Monday, April 27, 2020

NYC 40

Posting energy continues to be leached away by Facebook, good intentions notwithstanding.

So, the opening gambit for today's seminar (our second-to-last meeting of the Epic Histories seminar), which starts in about half an hour:

Benjamin calls the book "an obsolete mediation between two different card-filing systems": "everything essential is found in the note boxes of the researcher who writes it, and the reader who studies it assimilates it into his own note file." (a) Do you experience your own research and writing as essentially a card-filing system? If not, what other metaphor (of storage or of process) might be a better fit? (b) Keith Thomas, in the LRB essay you read for your footnote assignment, describes his own process in a way that resembles Benjamin's description. Not all historians, though, work after this fashion. Given that Gibbon's DECLINE AND FALL doesn't invite comparison to a card-filing system, how might we imagine it instead? Think of a few possible images or metaphors that might convey the essence of Gibbon's kind of history-writing.

Thursday, April 23, 2020

NYC 36


Slept 9pm-4:30am, huddled in bed a while reading coronanews on my phone, did finally get up once it was getting light. Once the teaching semester is done, I have to start going to bed later again - 4:30 is TOO EARLY TO GET UP! Eating a bowl of mush now, will go out for an exercise walk momentarily, and then I've got yoga with Susanne at 9! And a day with NOT A SINGLE ZOOM APPOINTMENT - I have several work things I've been unable to make headway on because they aren't directly related to teaching and the day-to-day needs of students and others are using up all of my energy and attention, but they are not intrinsically offputting tasks and I am committed to making significant progress on at least one of them today! (A report on the theory and practice of how course releases are granted for individual service to the department and to Arts & Sciences and the university more generally.) We have a subcommittee meeting tomorrow so yes, it helps that there's a hard deadline, and once I get this one further forward, I can turn my attention to the Writing Studies Certification proposal that is my other important Thing....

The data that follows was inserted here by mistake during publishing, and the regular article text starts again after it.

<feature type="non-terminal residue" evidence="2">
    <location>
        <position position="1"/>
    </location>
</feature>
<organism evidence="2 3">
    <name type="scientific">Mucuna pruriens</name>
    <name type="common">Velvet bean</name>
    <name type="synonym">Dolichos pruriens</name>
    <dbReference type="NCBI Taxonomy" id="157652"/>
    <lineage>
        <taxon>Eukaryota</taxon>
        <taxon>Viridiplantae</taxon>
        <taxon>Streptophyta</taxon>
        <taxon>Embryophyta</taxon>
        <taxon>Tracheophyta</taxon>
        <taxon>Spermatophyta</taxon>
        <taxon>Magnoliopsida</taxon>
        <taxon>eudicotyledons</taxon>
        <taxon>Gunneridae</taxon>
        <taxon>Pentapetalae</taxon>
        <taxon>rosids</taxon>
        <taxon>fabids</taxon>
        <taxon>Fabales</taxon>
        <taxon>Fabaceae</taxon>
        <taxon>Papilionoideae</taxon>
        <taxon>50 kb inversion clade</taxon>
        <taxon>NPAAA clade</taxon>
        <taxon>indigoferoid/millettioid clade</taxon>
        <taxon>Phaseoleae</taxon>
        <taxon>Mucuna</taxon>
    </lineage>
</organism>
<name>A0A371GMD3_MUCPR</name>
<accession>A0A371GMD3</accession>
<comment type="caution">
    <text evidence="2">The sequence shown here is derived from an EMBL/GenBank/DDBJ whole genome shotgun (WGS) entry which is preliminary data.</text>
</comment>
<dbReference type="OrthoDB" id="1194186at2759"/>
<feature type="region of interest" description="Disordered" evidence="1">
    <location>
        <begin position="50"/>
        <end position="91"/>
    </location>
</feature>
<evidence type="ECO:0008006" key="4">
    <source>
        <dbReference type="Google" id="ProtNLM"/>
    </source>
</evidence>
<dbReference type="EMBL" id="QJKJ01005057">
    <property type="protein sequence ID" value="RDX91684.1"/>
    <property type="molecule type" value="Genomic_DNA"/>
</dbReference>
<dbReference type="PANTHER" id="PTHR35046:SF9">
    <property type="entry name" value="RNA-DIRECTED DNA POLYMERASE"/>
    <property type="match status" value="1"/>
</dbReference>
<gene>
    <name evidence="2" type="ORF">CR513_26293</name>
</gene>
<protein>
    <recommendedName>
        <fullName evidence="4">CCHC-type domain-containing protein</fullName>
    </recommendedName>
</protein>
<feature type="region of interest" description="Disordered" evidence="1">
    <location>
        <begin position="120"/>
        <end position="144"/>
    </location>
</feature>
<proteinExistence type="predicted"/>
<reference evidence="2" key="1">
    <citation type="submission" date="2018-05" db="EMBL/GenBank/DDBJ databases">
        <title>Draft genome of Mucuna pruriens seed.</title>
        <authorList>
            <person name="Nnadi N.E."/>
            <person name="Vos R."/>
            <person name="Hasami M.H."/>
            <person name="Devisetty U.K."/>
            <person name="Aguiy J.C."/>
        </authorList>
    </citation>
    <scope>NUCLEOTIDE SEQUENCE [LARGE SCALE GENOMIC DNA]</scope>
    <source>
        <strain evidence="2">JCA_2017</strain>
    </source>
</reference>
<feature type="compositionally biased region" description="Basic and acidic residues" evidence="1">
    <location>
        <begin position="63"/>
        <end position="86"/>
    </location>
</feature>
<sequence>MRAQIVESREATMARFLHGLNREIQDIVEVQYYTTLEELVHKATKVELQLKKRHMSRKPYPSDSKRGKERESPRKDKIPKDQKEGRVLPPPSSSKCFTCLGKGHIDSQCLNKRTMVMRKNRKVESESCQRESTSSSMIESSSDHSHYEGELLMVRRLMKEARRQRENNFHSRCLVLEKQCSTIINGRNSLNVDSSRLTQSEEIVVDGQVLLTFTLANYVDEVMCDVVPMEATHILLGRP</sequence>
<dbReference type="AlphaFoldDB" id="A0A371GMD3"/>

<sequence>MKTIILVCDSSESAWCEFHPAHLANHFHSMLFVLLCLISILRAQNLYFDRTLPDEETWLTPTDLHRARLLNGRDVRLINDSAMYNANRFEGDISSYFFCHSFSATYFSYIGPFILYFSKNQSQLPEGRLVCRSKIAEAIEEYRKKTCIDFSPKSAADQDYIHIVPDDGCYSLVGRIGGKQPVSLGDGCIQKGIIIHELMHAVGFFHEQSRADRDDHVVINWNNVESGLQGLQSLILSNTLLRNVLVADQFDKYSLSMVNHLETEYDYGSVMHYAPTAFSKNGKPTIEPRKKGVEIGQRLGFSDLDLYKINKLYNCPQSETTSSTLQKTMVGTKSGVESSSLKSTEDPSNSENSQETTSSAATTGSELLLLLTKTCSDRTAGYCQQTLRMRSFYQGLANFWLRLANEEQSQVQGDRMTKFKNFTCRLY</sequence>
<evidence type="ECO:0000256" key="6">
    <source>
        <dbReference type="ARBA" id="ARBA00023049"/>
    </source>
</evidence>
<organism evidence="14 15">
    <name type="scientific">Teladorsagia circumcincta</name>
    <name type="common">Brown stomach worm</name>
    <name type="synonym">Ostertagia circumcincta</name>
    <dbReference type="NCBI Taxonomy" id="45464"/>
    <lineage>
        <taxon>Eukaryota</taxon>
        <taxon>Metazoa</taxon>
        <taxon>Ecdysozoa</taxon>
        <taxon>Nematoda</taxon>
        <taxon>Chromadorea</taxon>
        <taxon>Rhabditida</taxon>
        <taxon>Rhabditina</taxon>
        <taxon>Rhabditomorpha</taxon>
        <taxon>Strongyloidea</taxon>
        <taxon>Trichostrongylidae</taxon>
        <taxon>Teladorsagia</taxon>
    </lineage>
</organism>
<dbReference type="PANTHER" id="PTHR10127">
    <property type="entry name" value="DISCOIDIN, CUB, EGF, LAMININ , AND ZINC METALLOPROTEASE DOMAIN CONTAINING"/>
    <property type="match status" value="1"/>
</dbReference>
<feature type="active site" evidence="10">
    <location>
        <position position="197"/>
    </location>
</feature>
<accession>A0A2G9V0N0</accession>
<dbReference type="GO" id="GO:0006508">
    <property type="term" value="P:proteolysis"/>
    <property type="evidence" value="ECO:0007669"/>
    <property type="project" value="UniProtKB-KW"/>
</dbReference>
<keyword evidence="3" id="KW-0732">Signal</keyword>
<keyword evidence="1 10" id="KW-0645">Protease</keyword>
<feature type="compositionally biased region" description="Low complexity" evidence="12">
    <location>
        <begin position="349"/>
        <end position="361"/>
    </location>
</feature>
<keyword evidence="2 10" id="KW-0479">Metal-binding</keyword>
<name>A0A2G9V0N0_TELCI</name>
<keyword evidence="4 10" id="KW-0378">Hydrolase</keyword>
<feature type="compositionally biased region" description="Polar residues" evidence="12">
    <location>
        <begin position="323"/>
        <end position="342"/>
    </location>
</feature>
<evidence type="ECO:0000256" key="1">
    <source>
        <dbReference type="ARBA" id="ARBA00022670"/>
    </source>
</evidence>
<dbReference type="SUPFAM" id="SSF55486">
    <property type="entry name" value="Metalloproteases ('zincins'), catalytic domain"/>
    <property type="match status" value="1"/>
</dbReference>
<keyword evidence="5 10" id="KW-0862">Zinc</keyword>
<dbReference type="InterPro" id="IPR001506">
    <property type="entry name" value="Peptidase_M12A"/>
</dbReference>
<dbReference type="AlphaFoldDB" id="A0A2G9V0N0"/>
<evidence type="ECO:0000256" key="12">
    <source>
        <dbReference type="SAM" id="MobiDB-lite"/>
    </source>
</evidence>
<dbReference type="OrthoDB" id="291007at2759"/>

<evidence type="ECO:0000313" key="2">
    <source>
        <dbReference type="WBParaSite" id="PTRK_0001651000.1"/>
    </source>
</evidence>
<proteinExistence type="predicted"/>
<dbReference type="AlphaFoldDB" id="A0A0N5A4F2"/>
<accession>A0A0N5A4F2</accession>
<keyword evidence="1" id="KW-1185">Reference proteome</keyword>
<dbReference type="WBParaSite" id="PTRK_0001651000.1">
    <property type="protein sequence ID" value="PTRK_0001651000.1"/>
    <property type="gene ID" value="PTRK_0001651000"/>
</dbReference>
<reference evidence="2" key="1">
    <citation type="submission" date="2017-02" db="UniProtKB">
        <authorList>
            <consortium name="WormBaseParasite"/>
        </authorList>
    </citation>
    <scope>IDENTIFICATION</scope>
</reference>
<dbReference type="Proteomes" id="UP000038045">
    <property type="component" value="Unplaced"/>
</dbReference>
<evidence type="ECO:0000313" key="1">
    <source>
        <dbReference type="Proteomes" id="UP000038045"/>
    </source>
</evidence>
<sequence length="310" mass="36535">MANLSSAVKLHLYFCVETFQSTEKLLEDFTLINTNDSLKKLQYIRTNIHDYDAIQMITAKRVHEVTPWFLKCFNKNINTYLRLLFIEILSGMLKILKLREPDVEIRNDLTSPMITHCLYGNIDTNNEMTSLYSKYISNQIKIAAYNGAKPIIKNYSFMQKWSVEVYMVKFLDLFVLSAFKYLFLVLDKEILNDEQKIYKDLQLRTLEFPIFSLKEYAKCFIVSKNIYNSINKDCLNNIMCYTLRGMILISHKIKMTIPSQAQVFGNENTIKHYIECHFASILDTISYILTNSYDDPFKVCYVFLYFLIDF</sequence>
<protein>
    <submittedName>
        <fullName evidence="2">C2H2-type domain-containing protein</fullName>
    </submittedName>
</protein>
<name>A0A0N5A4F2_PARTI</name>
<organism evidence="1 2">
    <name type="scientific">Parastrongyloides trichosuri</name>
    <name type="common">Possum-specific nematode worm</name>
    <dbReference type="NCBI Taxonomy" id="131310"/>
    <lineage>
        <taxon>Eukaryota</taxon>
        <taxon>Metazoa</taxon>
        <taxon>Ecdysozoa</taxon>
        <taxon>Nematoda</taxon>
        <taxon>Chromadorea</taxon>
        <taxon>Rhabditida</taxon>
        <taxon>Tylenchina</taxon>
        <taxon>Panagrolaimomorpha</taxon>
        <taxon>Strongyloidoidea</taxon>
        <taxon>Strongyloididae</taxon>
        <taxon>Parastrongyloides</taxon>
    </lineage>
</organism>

Wednesday, April 22, 2020

NYC 35

Until the teaching semester is done (soon!), Mondays and Tuesdays basically need all of my available vim for my classes. Wednesday morning has a TINY bit the effect of a Saturday morning (not really, student appointments starting at 11 and pretty booked through end of day) and I have just read my friend Marina Harss's wonderful article about learning the Merce Cunningham solo through Zoom sessions. I might even give this a try myself in May - have been thinking that this summer might not be a bad time to try some beginner barre classes too....

This afternoon at 4:30pm EDT: Kaiama L. Glover and I will talk about Margaret's novel at the virtual humanities center. Join us if you can possibly bear another hour on Zoom!

Off outside momentarily for Wednesday's faster run intervals. It is still in the 30s today, that's sort of amazing.

Sunday, April 19, 2020

NYC 32

This past weekend I found myself in the grip of a much stronger urge than usual to spend money on things. It is ethically questionable (warehouse and delivery worker safety issues) and somewhat unseemly (22 million newly unemployed) but it was not to be resisted. One of the many extraordinarily lucky things about my situation in the current crisis is that I can afford this sort of discretionary spending still, and I am super-aware of my good fortune in this and other respects.